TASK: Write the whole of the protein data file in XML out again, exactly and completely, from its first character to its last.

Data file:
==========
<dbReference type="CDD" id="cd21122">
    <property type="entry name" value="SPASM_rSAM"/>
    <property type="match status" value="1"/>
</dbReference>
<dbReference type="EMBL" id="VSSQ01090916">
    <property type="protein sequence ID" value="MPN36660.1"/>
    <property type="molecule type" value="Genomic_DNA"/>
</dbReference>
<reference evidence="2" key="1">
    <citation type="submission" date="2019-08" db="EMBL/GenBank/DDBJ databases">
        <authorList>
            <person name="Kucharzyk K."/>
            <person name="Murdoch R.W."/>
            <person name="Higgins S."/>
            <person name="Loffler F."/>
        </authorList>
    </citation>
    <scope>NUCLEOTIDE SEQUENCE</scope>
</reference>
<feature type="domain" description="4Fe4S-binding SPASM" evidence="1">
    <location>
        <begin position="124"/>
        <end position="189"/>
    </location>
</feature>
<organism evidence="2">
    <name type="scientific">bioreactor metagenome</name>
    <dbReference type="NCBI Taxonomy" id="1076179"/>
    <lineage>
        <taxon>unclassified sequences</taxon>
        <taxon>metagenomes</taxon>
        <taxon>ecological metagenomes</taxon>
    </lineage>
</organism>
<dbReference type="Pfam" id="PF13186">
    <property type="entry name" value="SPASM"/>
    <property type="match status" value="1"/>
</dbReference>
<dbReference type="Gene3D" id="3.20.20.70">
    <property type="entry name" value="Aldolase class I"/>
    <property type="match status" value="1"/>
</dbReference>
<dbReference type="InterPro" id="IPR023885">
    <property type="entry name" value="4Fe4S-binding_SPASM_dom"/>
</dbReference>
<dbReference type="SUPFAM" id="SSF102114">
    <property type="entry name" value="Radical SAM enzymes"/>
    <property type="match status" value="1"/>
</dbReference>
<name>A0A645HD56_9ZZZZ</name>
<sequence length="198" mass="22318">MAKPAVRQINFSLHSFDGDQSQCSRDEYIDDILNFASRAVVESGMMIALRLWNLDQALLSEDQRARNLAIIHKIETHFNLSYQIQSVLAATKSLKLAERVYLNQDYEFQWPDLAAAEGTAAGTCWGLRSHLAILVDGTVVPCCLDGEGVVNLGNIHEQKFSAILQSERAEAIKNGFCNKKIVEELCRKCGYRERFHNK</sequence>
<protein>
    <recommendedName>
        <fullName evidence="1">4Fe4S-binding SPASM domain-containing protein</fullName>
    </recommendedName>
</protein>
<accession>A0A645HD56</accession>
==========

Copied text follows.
<dbReference type="CDD" id="cd21122">
    <property type="entry name" value="SPASM_rSAM"/>
    <property type="match status" value="1"/>
</dbReference>
<dbReference type="EMBL" id="VSSQ01090916">
    <property type="protein sequence ID" value="MPN36660.1"/>
    <property type="molecule type" value="Genomic_DNA"/>
</dbReference>
<reference evidence="2" key="1">
    <citation type="submission" date="2019-08" db="EMBL/GenBank/DDBJ databases">
        <authorList>
            <person name="Kucharzyk K."/>
            <person name="Murdoch R.W."/>
            <person name="Higgins S."/>
            <person name="Loffler F."/>
        </authorList>
    </citation>
    <scope>NUCLEOTIDE SEQUENCE</scope>
</reference>
<feature type="domain" description="4Fe4S-binding SPASM" evidence="1">
    <location>
        <begin position="124"/>
        <end position="189"/>
    </location>
</feature>
<organism evidence="2">
    <name type="scientific">bioreactor metagenome</name>
    <dbReference type="NCBI Taxonomy" id="1076179"/>
    <lineage>
        <taxon>unclassified sequences</taxon>
        <taxon>metagenomes</taxon>
        <taxon>ecological metagenomes</taxon>
    </lineage>
</organism>
<dbReference type="Pfam" id="PF13186">
    <property type="entry name" value="SPASM"/>
    <property type="match status" value="1"/>
</dbReference>
<dbReference type="Gene3D" id="3.20.20.70">
    <property type="entry name" value="Aldolase class I"/>
    <property type="match status" value="1"/>
</dbReference>
<dbReference type="InterPro" id="IPR023885">
    <property type="entry name" value="4Fe4S-binding_SPASM_dom"/>
</dbReference>
<dbReference type="SUPFAM" id="SSF102114">
    <property type="entry name" value="Radical SAM enzymes"/>
    <property type="match status" value="1"/>
</dbReference>
<name>A0A645HD56_9ZZZZ</name>
<sequence length="198" mass="22318">MAKPAVRQINFSLHSFDGDQSQCSRDEYIDDILNFASRAVVESGMMIALRLWNLDQALLSEDQRARNLAIIHKIETHFNLSYQIQSVLAATKSLKLAERVYLNQDYEFQWPDLAAAEGTAAGTCWGLRSHLAILVDGTVVPCCLDGEGVVNLGNIHEQKFSAILQSERAEAIKNGFCNKKIVEELCRKCGYRERFHNK</sequence>
<protein>
    <recommendedName>
        <fullName evidence="1">4Fe4S-binding SPASM domain-containing protein</fullName>
    </recommendedName>
</protein>
<accession>A0A645HD56</accession>